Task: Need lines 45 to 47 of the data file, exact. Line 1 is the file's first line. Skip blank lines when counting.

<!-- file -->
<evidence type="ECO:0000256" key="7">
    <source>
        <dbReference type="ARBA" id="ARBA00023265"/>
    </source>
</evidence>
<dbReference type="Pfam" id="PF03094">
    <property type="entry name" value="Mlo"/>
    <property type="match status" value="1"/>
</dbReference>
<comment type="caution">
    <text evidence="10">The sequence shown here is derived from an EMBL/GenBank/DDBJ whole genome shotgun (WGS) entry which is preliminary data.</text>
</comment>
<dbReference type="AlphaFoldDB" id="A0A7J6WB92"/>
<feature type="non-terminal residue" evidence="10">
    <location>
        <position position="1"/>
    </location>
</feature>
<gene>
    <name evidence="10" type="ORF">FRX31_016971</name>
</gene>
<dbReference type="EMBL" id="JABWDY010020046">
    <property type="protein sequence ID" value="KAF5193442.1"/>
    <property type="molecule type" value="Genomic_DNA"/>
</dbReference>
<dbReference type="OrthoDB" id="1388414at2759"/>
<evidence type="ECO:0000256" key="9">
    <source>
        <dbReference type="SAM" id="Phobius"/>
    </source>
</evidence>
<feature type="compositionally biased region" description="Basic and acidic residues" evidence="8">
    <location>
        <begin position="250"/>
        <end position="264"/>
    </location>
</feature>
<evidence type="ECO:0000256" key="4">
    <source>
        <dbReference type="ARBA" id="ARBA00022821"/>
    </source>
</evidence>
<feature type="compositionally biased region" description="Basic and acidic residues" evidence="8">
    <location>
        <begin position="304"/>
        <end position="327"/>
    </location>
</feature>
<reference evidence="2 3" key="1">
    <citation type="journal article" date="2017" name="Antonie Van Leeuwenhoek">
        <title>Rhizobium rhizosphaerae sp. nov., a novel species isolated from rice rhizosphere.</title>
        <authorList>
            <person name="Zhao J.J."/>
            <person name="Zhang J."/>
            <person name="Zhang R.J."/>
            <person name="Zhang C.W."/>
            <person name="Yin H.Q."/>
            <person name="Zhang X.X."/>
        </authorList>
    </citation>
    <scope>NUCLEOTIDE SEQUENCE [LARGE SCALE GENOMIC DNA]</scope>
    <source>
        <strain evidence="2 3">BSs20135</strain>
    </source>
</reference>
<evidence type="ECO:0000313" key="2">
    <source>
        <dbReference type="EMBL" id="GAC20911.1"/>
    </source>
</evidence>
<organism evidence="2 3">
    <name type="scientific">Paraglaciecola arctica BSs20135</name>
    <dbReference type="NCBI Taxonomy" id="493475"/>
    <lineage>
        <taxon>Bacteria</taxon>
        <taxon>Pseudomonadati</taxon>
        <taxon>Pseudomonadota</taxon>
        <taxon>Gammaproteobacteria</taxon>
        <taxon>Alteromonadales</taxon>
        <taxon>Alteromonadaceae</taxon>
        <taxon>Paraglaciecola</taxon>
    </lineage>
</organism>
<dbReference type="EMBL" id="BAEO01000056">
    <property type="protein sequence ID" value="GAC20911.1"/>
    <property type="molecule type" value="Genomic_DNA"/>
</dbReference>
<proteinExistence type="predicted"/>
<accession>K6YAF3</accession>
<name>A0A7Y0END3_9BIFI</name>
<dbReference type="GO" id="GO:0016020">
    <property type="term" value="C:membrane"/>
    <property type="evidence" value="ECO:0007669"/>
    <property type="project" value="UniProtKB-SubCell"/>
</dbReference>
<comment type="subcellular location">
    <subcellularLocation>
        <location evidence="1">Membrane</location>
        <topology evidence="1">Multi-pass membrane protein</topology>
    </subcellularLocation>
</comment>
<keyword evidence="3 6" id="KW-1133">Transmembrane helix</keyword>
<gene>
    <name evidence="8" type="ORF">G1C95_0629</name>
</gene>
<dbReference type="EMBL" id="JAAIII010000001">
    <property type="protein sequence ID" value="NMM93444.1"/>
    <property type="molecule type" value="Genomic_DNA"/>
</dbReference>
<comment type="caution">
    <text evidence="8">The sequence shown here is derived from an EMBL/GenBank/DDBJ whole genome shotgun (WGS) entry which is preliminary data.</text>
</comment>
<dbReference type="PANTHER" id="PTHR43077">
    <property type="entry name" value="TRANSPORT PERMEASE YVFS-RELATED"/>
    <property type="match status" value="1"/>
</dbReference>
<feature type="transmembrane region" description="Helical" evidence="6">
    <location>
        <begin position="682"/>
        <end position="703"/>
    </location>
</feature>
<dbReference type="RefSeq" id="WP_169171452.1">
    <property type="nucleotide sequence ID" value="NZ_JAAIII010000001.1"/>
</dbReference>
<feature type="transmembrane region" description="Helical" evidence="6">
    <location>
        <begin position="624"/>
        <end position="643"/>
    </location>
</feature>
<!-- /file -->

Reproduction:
        <begin position="304"/>
        <end position="327"/>
    </location>